Somalia: 4.5 has outlived its usefulness
A quarter of a century had elapsed when the state collapsed in Somalia 1991. It is an opportune time to reflect on what went wrong. Somalia has come a long way since 1991. The seemingly intractable political problems in Somalia have many causes. One of them is the absence of a political class with a pan-clan agenda. While the civil war remainsone of the reasons for the collapse of the Somali state in 1991, the adoption of 4.5 power-sharingmechanism for four major clans and minority clans has weakened Somalis’ ability to reconstitute the state. The 4.5 power-sharing mechanism is based on the reasoning that power-sharing among majority and minority clans will lead to forming a national government whose writ extends to all parts of the country. It was introduced and adopted in the Djibouti-sponsored reconciliation conference held in 2000 out of which the Transitional National Government ( 2000-2004), led by President Abdikasim Salad Hassan, had emerged. Both Abdikasim and his Prime Minister, Dr Ali Khalif Galaydh, were ministers in the dictatorial regime that clan-based opposition groups had overthrown in 1991.
At the reconciliation conference in Djibouti, the emphasis was placed on consultations with “the civil society” although, in many parts of Somalia, there were no civil societies. It was a new approach to reconstituting the Somali state but it ignored achievements of leaders who spearheaded successful, locally conceived reconciliation efforts in Somaliland and Puntland.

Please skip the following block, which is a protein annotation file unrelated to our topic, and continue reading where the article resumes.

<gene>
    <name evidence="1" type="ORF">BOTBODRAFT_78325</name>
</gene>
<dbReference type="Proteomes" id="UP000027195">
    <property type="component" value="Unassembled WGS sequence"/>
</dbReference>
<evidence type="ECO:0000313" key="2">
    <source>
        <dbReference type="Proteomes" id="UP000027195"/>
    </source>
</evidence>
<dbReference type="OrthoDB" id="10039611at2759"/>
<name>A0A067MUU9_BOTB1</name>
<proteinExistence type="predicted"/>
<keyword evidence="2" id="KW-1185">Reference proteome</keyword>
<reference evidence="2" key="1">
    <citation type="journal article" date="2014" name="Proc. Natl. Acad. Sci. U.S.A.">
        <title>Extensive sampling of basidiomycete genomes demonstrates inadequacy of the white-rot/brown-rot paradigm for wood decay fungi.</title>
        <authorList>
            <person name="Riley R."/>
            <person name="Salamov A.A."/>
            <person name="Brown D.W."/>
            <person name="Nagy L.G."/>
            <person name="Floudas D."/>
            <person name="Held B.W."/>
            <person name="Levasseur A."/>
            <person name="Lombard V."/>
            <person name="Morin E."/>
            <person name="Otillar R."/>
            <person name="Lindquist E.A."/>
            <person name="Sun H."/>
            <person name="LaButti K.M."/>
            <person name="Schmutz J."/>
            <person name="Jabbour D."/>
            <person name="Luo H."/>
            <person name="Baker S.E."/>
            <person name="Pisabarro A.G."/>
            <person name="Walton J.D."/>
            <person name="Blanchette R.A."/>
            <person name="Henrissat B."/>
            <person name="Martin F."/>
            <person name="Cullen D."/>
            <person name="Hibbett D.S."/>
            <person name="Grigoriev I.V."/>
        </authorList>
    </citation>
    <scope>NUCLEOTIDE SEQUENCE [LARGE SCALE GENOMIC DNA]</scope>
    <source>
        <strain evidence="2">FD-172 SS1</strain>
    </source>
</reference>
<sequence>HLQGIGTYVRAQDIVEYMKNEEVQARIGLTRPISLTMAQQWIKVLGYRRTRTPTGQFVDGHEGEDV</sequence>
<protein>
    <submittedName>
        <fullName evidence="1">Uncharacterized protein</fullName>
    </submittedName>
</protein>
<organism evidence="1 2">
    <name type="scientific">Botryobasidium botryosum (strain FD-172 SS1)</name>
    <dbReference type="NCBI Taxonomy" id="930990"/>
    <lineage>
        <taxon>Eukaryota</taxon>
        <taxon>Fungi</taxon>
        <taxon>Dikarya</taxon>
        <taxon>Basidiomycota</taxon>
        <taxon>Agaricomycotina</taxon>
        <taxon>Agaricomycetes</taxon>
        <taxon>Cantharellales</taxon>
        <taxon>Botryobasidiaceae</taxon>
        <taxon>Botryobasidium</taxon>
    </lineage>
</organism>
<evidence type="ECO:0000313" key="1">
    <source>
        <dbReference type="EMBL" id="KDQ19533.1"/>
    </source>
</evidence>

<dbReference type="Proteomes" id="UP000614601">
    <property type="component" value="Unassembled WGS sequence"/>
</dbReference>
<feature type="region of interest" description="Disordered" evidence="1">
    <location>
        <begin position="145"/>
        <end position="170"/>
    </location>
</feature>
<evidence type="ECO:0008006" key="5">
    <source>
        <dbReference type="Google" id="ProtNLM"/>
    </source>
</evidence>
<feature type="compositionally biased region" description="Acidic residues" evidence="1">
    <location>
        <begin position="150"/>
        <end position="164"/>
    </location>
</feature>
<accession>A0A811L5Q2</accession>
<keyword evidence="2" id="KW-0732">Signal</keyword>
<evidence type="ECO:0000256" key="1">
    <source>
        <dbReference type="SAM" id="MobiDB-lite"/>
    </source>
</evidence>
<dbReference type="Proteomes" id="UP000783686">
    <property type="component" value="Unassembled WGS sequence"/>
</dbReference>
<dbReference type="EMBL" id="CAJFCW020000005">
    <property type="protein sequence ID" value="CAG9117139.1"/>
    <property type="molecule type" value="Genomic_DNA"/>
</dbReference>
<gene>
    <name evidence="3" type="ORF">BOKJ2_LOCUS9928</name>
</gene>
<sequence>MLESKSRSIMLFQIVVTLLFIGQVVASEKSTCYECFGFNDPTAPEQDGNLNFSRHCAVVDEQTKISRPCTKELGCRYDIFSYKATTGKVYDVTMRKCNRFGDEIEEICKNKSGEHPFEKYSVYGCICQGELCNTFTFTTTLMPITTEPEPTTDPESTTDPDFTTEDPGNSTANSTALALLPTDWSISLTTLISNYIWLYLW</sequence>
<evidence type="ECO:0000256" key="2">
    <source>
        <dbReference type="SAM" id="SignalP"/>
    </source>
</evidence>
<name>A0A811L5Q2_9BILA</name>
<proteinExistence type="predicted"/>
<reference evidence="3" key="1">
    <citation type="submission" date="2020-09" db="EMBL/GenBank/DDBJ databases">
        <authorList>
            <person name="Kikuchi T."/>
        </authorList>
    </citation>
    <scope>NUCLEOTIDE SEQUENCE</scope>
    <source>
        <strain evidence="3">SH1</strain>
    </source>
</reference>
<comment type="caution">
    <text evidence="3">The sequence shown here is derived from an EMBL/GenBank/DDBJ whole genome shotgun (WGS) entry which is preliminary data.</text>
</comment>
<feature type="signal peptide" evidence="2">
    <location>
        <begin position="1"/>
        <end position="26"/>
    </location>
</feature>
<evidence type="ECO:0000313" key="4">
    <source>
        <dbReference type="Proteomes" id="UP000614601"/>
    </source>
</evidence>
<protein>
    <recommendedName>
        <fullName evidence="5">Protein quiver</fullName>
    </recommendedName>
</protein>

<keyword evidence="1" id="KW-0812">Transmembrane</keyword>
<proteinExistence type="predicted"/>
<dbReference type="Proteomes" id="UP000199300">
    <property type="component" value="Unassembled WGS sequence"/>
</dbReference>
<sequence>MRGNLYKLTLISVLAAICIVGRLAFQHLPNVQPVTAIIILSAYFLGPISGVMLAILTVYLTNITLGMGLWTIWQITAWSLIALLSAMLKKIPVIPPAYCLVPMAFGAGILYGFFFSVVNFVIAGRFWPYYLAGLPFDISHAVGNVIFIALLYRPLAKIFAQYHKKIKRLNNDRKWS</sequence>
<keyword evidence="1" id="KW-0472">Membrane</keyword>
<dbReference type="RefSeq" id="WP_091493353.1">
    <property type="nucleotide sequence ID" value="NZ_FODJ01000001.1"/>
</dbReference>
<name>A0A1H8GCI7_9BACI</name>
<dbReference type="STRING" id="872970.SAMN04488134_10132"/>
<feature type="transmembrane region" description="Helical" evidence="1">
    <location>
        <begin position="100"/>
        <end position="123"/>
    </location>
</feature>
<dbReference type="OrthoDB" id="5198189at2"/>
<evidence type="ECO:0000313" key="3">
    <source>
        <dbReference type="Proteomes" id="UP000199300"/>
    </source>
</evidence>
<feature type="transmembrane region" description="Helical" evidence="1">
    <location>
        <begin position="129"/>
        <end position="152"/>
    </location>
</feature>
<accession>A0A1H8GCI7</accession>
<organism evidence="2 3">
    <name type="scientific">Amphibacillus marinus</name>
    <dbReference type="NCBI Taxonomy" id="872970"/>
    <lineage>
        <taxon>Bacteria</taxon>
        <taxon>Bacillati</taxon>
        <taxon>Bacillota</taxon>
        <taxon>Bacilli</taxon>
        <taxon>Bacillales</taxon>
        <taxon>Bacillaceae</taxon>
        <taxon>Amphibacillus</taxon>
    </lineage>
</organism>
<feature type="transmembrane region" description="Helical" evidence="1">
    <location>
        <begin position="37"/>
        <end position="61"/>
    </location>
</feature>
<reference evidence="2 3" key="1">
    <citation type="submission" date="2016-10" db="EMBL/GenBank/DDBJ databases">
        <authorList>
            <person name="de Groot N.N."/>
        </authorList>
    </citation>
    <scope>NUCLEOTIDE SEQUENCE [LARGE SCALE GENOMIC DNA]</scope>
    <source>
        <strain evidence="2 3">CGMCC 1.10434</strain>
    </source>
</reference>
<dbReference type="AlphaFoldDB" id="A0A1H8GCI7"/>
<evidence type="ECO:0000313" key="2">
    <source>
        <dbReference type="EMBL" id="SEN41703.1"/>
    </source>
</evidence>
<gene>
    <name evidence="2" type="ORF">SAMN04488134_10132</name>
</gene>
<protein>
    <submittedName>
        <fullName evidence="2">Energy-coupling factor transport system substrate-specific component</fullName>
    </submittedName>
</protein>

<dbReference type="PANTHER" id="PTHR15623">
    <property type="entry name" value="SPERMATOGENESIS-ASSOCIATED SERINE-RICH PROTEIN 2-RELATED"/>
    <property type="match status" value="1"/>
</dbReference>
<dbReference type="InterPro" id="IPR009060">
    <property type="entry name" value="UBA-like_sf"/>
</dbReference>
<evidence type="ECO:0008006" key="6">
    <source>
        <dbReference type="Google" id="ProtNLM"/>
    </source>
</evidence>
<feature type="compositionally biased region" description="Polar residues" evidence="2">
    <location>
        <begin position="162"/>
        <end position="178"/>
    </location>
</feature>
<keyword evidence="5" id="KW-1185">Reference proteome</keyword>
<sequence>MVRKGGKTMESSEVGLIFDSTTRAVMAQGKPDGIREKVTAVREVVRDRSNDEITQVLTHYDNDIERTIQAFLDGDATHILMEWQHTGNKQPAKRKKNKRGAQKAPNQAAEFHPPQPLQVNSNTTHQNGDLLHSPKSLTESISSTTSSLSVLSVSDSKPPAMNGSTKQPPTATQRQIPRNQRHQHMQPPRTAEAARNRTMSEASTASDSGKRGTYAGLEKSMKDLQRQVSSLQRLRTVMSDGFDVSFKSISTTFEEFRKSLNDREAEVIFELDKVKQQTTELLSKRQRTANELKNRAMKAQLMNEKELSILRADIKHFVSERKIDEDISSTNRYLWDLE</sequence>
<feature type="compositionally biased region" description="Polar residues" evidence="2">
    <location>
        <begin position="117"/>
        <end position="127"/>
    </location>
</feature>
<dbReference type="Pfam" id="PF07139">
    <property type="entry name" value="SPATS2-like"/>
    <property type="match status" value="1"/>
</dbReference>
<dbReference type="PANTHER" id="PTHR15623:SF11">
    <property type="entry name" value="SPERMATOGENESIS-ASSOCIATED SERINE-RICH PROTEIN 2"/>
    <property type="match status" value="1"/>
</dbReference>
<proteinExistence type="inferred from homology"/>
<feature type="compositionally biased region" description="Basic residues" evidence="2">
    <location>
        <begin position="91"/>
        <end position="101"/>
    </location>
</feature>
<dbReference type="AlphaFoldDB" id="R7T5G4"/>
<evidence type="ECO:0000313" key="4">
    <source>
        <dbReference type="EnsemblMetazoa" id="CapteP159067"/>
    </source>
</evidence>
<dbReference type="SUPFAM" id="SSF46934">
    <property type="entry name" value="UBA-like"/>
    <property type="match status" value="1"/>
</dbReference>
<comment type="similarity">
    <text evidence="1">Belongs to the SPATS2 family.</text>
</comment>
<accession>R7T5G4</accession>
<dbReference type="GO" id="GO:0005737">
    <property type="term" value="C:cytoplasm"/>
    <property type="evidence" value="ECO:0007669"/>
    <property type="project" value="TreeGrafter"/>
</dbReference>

Locally organised reconciliation conferences empower political leaders to make decisions that lead to peaceful coexistence of clans in a given locality. The 1993 Mudug and 1995 Erigavo agreements are two examples of successful reconciliation initiatives. It was a peace-making advantage that participants in Djibouti-sponsored reconciliation conference and Transitional National Government leaders lacked.
To understand the impact of 4.5 power-sharing mechanism one has got to look at how political institutions based on it have fared so far. It was not only powerful warlords in Mogadishu who opposed the Transitional National Government (TNG). Puntland and Somaliland administrations did not recognise TNG. Somalia’s neighbouring countries viewed the TNG as a product of an incomplete reconciliation process. It made Puntland an ardent proponent of federalism and compelled Somaliland to conduct the referendum in territories under its control in 2001 to legitimise its secession from Somalia.
The former Transitional Federal Government of Somalia( 2004-2012) had utilised the 4.5 power-sharing formula. Warlords were given roles in the executive and legislative branches of federal institutions. Like its predecessor Transitional Federal Government (TFG ) faced opposition from Mogadishu-based warlords, who forced President Abdullahi Yusuf Ahmed to work in Jowhar and in Baidoa districts for two years before Ethiopian Defence Forces defeated Union of Islamic Courts in 2006 and facilitated the relocation of the President and the Prime Minister to Villa Somalia. Where the TNG alienated regions that have recovered from state collapse, the TFG alienated people who have suffered under the long reign of warlords in many parts of southern Somalia.